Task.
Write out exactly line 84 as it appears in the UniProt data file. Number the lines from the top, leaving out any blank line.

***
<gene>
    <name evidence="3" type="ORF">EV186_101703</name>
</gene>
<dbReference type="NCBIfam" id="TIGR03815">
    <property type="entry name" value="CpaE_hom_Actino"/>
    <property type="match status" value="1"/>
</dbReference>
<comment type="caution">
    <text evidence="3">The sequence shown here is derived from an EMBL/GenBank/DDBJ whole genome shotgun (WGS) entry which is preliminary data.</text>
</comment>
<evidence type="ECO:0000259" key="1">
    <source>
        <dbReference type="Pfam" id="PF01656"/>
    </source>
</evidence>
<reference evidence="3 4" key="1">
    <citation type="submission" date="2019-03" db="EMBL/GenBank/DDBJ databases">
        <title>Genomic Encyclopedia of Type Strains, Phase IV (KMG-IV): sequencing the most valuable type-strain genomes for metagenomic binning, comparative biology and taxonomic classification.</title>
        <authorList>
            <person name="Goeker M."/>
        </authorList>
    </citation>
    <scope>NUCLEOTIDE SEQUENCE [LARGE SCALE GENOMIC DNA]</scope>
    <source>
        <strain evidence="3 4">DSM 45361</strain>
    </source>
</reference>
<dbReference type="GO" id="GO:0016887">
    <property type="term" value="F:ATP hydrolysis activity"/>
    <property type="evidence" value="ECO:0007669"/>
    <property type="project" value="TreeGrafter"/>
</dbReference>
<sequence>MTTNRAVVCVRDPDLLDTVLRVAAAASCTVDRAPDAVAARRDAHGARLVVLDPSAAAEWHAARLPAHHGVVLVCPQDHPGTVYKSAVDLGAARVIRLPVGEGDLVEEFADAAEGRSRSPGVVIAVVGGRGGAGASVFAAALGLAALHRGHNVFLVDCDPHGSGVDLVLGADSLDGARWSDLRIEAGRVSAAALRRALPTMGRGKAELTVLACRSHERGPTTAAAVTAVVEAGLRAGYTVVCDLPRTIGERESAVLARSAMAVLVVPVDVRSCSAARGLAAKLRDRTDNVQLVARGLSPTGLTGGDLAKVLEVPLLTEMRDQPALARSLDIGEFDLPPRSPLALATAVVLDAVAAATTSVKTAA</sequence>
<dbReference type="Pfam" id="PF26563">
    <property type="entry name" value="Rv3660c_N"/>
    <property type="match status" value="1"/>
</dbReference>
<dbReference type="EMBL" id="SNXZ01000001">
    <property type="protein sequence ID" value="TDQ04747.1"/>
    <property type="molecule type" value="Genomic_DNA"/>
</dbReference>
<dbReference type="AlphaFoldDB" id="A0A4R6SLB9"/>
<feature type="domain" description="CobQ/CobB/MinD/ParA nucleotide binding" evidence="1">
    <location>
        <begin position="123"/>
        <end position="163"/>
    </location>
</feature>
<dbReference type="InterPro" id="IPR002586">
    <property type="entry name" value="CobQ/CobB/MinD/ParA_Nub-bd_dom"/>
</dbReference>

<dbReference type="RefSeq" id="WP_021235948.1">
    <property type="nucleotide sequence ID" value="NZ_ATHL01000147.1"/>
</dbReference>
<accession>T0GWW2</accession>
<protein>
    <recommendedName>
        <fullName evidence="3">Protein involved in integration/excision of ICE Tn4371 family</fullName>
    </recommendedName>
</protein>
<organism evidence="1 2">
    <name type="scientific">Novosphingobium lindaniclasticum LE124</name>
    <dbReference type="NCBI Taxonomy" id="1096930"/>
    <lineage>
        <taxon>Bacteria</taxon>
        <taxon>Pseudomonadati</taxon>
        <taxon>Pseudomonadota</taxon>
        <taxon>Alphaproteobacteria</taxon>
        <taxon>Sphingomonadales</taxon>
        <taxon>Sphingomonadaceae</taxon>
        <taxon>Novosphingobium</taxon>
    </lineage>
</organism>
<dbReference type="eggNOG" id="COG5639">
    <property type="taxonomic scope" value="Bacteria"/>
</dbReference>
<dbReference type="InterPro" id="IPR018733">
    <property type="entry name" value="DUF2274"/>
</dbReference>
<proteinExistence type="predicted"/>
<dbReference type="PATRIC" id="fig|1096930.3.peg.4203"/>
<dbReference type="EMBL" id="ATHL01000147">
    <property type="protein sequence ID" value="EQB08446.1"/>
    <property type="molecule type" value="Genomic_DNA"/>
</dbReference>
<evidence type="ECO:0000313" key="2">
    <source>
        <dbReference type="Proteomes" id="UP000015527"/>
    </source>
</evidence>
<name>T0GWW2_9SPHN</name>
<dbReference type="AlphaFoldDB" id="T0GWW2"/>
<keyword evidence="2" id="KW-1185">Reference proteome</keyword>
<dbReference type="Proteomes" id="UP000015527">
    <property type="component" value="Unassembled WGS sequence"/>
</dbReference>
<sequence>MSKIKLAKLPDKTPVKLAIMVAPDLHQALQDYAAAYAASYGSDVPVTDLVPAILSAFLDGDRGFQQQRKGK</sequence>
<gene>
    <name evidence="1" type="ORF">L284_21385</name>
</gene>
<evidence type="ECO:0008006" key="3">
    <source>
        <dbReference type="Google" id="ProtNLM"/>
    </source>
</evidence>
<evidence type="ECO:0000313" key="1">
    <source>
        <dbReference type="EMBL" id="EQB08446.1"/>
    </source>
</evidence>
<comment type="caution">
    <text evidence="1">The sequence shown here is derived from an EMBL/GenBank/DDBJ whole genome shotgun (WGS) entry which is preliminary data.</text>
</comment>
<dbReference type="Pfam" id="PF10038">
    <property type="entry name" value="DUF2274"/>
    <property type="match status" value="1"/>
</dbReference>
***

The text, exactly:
    <property type="molecule type" value="Genomic_DNA"/>